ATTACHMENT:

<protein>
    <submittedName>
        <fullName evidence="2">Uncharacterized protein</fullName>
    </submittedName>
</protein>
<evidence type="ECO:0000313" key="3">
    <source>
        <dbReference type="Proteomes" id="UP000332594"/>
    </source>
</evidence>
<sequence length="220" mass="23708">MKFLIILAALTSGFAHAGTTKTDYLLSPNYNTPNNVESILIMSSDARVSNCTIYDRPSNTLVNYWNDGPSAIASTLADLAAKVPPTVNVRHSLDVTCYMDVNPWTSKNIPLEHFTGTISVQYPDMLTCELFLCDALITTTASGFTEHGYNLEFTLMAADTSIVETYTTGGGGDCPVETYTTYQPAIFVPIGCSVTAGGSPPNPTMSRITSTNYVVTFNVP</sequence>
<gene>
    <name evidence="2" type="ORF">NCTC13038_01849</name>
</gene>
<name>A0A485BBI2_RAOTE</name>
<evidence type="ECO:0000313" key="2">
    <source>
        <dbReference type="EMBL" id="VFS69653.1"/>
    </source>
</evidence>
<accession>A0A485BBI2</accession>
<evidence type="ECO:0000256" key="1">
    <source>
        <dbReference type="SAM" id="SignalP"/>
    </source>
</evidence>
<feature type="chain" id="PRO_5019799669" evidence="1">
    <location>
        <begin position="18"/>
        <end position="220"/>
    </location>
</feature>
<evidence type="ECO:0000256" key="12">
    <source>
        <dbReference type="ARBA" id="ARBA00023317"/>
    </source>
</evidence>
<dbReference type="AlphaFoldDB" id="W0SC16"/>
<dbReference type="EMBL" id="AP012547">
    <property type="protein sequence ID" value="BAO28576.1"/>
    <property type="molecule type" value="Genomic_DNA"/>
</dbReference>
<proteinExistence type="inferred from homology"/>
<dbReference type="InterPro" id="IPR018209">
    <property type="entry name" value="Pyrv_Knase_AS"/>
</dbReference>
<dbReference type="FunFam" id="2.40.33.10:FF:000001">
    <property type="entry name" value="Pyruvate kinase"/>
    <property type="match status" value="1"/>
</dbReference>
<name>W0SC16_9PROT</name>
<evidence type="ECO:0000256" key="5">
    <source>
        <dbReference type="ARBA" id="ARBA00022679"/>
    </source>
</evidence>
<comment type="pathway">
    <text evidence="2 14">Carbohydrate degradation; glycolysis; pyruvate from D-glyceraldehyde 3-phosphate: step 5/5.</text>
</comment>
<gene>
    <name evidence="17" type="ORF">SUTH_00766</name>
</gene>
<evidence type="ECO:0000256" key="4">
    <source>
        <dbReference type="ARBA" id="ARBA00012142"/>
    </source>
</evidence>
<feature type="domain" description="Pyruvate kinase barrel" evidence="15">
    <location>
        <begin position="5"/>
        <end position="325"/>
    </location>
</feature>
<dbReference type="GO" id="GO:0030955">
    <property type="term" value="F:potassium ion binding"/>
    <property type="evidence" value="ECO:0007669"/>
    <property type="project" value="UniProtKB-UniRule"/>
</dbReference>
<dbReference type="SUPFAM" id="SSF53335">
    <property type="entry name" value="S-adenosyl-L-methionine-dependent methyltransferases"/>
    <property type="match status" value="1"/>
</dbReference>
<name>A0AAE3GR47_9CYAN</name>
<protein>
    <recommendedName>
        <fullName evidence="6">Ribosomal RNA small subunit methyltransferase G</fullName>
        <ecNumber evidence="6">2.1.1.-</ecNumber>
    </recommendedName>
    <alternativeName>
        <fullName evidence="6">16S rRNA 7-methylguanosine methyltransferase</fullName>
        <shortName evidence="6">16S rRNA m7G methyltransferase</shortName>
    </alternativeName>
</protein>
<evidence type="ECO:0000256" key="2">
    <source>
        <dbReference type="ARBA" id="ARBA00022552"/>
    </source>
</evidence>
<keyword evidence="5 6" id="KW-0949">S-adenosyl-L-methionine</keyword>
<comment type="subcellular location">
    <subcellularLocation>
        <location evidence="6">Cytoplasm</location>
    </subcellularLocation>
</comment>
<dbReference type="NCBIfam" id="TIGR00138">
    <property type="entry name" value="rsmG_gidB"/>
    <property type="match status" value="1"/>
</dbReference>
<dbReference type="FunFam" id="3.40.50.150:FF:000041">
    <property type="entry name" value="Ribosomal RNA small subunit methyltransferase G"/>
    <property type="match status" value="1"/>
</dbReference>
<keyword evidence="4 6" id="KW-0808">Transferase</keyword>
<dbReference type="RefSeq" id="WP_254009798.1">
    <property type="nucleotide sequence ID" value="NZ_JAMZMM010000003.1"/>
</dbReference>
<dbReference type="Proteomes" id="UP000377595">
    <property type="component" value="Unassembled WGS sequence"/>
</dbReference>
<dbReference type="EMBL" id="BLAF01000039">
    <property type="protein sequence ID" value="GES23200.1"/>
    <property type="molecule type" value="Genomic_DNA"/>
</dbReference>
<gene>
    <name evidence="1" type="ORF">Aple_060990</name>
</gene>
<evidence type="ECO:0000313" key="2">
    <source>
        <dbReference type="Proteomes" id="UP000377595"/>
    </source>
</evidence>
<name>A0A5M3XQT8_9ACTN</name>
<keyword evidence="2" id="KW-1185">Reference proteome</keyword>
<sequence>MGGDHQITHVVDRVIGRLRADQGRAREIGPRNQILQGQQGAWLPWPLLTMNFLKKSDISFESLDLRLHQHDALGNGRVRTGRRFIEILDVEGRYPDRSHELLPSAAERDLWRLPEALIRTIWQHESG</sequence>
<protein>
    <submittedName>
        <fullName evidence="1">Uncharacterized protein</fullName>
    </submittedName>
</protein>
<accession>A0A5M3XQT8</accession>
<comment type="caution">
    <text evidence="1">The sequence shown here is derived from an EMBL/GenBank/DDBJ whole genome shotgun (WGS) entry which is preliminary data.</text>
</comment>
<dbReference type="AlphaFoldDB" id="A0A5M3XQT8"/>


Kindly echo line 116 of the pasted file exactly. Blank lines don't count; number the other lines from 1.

</dbReference>